OVERVIEW / PURPOSE

The purpose of this wiki is to provide guidance on how to troubleshoot export problems.  The main focus here will be exporting to Active Directory where Microsoft Exchange 2007 / 2010 is involved.  However, you can put these practices to use to help troubleshoot exporting to other connected data sources.

TROUBLESHOOTING EXPORT ISSUES

We need to understand if we have provisioning enabled for Microsoft Exchange 2007 or Microsoft Exchange 2010 when exporting to Active Directory.  This is important because of the steps involved in exporting to Microsoft Exchange 2007 and/or Microsoft Exchange 2010.

Microsoft Exchange 2007 and Microsoft Exchange 2010 no longer utilize the Recipient Update Services (RUS) that previous versions of Microsoft Exchange utilized.  Microsoft Exchange 2007 and Microsoft Exchange 2010 utilize a Microsoft Exchange PowerShell CMDLET called Update-Recipient ( 2007 / 2010 ).  How we call Update-Recipient ( 2007 / 2010 ) varies between the two Microsoft Exchange Servers. 

Microsoft Exchange 2007 we call Update-Recipient locally on the Synchronization Service Server.  This is the reason that the Microsoft Exchange 2007 Management Tools SP1 or later (preferred SP3) is installed on the Synchronization Service Server.

Microsoft Exchange 2010, we make a remote call from the Synchronization Service Server to the Microsoft Exchange 2010 Server using WinRM.

TYPES OF EXPORT ERRORS

  1. GALSYNC SOLUTION (New GalSync Solution - Successful Export): You have developed a new GalSync Solution and when exporting, you receive 0 records exported and it is a successful export without errors.  While Microsoft Exchange is involved, this is not normally associated with the version of Microsoft Exchange.  This is a known issue, and documented here.
  2. GALSYNC SOLUTION (New GalSync Solution - Export Fails stopped-dll-exception): This is an indication that you are exporting to either Microsoft Exchange 2007 and/or Microsoft Exchange 2010.  If this is a brand new solution, then the first thing to check is to ensure that you have all of the prerequisites setup to be able to export to Microsoft Exchange 2007 and/or Microsoft Exchange 2010.  You can find information surrounding the prerequisites for exporting to these Microsoft Exchange Servers.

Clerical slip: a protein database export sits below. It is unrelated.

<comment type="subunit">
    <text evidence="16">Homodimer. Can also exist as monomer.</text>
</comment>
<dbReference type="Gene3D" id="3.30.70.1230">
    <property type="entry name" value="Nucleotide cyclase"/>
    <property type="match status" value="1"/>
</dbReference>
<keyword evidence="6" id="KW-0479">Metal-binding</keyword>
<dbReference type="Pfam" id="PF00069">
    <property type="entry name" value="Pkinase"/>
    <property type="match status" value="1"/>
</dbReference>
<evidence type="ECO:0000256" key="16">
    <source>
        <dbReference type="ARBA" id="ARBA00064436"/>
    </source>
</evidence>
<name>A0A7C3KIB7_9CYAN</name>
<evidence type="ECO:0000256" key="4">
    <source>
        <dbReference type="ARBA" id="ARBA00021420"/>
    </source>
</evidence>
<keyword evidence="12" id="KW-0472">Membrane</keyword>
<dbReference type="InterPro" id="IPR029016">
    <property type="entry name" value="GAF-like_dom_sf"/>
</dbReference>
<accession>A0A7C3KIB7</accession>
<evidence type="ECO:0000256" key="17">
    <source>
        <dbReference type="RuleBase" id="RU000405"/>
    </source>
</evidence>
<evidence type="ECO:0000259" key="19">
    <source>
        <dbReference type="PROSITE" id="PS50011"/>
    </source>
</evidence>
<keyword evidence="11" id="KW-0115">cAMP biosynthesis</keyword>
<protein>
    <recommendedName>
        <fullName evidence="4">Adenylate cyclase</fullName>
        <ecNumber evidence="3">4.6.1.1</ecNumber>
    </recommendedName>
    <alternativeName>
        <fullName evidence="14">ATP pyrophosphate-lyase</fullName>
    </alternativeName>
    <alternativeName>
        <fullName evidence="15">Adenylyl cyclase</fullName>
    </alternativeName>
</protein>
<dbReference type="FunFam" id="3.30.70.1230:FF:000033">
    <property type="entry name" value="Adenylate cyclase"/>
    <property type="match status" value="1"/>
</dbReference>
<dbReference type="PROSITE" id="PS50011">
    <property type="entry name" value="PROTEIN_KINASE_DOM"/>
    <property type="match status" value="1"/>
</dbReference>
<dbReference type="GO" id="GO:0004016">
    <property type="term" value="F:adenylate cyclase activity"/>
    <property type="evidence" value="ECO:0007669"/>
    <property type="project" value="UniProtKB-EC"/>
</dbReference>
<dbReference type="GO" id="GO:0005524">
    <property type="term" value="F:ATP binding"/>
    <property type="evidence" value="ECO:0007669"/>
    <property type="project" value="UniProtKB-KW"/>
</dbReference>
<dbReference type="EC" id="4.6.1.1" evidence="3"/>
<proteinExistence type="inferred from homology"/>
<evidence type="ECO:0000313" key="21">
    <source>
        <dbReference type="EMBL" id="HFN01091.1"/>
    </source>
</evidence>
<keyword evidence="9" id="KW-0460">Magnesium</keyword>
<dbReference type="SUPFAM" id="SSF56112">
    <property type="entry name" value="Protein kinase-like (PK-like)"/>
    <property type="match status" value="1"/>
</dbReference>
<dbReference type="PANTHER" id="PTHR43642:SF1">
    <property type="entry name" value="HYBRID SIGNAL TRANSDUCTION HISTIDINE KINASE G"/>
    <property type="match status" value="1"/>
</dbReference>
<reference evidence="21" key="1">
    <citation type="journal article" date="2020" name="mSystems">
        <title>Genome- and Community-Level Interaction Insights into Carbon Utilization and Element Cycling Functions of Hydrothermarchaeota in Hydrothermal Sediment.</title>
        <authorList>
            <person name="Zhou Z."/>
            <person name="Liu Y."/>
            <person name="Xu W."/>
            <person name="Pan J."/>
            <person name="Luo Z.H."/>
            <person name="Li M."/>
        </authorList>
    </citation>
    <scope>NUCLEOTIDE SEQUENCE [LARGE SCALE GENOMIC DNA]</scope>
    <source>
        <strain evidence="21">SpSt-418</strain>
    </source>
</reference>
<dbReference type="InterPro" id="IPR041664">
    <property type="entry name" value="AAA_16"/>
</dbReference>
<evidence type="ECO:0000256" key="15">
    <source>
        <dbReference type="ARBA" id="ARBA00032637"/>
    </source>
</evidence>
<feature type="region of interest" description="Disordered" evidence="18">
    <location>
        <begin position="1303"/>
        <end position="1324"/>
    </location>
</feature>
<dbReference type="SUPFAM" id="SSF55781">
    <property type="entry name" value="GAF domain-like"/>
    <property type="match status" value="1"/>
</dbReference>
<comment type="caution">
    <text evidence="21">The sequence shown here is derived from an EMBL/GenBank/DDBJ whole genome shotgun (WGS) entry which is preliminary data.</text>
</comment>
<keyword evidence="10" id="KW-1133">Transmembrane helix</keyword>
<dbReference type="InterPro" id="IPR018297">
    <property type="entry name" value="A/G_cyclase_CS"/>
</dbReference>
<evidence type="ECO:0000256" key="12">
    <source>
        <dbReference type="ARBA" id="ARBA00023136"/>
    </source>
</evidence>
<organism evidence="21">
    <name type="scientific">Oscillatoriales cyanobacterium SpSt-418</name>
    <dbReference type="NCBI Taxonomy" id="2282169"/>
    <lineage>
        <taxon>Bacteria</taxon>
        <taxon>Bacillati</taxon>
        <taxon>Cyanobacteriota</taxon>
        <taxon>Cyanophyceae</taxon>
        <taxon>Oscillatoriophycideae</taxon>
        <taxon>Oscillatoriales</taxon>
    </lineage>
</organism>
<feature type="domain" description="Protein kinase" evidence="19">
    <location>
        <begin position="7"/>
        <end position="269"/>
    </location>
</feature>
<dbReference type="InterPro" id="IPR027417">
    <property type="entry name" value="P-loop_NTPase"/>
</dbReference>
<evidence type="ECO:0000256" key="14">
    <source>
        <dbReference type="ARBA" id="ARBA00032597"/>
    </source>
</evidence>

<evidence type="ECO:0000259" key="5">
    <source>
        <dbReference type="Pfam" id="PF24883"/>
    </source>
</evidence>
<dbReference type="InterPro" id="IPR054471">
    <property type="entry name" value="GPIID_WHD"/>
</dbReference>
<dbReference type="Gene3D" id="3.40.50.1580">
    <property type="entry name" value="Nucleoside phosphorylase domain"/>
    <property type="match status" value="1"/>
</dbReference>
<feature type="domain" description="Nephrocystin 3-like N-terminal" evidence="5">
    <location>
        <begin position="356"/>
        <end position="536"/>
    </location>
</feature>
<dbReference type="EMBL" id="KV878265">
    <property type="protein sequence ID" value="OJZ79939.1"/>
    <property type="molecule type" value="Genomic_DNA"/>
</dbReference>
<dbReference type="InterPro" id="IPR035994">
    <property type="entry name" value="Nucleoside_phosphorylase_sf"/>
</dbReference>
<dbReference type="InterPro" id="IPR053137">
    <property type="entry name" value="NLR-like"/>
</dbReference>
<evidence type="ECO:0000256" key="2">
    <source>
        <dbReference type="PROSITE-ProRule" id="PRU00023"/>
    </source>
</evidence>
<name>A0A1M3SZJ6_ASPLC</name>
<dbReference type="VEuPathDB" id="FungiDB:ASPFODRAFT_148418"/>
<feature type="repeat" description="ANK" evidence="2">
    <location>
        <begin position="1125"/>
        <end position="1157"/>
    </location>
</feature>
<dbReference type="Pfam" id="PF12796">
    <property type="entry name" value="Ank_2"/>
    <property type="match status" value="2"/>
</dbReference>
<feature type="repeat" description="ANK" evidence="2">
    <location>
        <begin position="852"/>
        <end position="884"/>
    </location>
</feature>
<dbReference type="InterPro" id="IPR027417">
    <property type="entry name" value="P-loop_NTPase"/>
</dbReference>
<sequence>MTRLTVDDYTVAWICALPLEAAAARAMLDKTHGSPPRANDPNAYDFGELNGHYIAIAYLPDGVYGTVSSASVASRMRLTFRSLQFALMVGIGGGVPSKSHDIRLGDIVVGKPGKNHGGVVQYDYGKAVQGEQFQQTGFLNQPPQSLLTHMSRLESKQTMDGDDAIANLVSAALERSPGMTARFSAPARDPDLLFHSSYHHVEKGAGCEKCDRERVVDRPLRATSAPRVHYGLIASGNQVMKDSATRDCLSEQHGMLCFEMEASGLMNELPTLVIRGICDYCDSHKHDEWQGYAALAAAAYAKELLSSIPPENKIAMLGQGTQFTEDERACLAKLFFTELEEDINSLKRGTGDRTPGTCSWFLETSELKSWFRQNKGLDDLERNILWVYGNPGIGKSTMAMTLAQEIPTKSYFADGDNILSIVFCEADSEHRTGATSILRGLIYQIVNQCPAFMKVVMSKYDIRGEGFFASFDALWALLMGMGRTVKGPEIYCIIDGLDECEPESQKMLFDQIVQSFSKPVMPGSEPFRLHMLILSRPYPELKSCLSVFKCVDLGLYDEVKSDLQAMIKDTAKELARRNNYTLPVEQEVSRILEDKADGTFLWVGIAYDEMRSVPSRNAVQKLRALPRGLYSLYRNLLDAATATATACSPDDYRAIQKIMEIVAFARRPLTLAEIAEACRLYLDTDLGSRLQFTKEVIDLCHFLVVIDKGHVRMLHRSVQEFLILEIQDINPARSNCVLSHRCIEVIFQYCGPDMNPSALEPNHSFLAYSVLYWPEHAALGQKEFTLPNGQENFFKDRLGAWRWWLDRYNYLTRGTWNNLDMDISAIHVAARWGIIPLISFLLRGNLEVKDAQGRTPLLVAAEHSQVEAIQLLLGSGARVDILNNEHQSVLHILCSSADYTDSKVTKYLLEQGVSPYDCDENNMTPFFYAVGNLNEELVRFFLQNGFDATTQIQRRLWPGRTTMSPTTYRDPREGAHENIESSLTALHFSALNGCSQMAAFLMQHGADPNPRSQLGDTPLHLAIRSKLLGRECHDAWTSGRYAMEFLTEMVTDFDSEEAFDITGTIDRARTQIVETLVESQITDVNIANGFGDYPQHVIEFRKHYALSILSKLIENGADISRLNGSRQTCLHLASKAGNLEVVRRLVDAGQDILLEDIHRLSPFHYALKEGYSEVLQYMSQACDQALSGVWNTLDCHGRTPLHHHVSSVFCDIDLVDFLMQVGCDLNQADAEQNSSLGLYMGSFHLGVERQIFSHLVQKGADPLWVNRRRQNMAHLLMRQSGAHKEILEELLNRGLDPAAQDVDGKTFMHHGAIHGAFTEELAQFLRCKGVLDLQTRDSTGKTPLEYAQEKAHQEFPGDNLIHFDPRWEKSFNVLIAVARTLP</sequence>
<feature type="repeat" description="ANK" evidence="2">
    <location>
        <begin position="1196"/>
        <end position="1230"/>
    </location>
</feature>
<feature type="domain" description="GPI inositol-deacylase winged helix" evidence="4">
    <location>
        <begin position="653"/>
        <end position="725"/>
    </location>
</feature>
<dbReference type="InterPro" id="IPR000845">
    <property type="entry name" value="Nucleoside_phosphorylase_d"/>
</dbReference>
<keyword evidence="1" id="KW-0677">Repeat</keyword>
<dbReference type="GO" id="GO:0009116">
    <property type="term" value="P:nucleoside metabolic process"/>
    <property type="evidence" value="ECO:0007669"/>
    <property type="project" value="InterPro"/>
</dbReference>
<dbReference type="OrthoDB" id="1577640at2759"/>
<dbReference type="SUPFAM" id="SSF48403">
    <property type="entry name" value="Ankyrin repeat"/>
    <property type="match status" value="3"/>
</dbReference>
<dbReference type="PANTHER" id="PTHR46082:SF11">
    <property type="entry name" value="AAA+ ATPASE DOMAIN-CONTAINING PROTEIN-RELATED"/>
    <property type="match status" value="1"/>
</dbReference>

1. Provisioning to Microsoft Exchange 2007
    2. Provisioning to Microsoft Exchange 2010
  3. GALSYNC RELATED EXPORT ISSUES:
    1. Export Errors: permission-issue: Insufficient access rights to perform the operation
  4. EXPORT ERROR ( timeout error ): A timeout error can happen a couple different ways.  We have seen a timeout error occur when exporting to Microsoft Exchange 2010.  In most cases, this has been seen as an issue with the Exchange 2010 URI.  If this type of timeout error occurs, it will most likely have nothing exported.  You could see a user with a timeout error as well.
  5. EXPORT ERROR ( stopped-dll-exception ): For an export error with "stopped-dll-exception" you can find more detailed information by viewing the Application Event Log.  There we could see a Bail Error, or other set of errors.  Pending the type of error, could be different resolutions.

TROUBLESHOOTING THE EXPORT ERRORS

    1. VERSION OF EXCHANGE: Are you provisioning to Microsoft Exchange 2007 or Microsoft Exchange 2010?
      1. If yes, then ensure that you have the prerequisites installed. ( Provisioning to Microsoft Exchange 2007 / Provisioning to Microsoft Exchange 2010 )
    2. WAS IT WORKING: If this was working, and then stopped, did anything change in the Microsoft Exchange environment recently?
      1. If yes, then check to see what that change was, and see if you need to make any changes in the Synchronization Service Engine and then test your export process again.
    3. PERMISSION ISSUE: A permission issue is exactly that!  It is an indication that the Active Directory Management Agent account does not have permission to write to the specified object, or the location where the object resides.  You will need to go to that OrganizationalUnit and/or Object to ensure that the permissions are set correctly.
      1. If this is a GalSync Scenario, you may want to check the Permissions of the GalSync User.
    4. TEST EXPORT - (Export to Drop File):  Find information about Exporting to a Drop File here.
      1. Exporting to a drop file is a way to test the actual exporting of data.  If exporting to a drop file is successful, this tells us that the problem is in the export process to the Active Directory ( The Connected Data Source ) or the PowerShell CMDlet being fired to update Microsoft Exchange Information.